Robust identification of topological defects in discrete vector fields with applications to biological image data.

Authors Karl Hoffmann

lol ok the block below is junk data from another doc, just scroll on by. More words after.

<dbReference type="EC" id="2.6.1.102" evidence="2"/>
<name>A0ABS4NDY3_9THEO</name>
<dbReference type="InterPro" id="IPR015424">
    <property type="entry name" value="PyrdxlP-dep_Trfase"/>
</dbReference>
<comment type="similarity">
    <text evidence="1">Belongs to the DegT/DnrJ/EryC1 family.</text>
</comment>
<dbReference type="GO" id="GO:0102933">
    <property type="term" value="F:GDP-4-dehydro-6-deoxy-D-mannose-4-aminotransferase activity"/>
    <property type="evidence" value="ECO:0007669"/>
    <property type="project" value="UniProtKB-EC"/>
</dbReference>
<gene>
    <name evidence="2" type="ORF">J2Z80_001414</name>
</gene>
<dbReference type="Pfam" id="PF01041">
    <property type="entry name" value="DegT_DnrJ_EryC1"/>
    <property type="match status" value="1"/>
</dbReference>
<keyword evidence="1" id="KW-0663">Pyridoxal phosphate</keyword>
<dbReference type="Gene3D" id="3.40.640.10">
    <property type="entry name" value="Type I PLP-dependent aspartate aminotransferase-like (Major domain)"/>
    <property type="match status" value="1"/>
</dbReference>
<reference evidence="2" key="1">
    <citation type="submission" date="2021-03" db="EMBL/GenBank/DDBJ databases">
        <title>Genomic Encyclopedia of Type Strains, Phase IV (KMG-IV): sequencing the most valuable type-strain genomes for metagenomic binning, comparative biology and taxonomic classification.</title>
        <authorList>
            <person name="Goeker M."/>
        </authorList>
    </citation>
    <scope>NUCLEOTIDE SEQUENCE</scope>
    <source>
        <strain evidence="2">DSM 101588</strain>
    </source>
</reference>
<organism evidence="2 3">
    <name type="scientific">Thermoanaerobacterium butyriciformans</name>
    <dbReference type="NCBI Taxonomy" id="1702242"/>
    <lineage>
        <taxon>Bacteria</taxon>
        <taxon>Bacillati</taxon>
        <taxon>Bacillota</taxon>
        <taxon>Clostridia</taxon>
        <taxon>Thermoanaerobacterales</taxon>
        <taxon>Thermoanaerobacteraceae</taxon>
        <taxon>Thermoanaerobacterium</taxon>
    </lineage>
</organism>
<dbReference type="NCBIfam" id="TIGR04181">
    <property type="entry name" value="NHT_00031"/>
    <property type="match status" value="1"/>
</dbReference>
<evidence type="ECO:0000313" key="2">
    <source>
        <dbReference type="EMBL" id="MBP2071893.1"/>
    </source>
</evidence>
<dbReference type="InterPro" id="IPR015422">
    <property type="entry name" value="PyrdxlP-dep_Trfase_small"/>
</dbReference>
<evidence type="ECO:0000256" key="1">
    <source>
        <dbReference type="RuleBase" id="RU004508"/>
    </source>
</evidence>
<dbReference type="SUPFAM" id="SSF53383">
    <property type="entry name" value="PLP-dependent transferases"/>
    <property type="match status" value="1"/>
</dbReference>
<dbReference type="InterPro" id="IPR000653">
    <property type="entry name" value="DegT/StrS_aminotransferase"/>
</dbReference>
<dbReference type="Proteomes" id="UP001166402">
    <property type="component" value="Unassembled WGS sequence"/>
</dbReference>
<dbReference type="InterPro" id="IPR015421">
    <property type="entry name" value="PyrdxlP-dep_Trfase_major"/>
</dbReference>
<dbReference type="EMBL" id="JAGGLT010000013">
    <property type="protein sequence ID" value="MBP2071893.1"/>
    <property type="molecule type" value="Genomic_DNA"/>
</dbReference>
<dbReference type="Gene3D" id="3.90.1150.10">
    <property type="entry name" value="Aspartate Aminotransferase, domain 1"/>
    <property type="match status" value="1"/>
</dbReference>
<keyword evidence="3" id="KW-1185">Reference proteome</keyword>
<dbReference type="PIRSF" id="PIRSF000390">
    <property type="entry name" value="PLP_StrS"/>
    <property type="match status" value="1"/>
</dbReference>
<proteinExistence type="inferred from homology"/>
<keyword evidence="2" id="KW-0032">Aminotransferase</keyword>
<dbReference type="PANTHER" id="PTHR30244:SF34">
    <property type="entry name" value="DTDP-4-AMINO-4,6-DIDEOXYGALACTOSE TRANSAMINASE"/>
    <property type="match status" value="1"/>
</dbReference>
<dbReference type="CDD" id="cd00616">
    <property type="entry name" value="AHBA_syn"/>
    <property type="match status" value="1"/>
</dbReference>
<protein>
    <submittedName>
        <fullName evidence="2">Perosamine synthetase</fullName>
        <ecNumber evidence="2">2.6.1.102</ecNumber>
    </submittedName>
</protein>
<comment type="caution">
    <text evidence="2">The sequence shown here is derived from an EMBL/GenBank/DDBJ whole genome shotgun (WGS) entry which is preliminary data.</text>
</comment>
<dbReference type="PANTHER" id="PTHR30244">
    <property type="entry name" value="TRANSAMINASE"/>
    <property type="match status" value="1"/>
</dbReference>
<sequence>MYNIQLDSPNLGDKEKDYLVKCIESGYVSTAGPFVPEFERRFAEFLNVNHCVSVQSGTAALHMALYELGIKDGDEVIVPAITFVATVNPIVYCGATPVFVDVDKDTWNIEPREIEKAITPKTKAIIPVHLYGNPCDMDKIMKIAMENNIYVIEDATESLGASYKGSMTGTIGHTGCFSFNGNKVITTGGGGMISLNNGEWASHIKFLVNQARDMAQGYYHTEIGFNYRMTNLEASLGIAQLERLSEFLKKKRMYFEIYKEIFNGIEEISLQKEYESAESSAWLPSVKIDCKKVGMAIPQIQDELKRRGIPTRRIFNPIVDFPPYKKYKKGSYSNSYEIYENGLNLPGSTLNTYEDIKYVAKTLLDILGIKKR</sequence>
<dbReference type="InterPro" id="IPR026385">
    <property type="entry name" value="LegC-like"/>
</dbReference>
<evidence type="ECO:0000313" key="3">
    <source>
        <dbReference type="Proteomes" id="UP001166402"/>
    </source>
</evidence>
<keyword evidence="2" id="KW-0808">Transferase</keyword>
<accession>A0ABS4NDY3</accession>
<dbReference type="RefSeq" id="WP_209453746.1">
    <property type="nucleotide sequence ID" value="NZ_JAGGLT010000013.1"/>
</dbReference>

University Technische Universit├Ąt Dresden
Examination Date 2022-12-19
Open Access false
Print Publication Date 2022-12-19
Online Publication Date 2022-12-19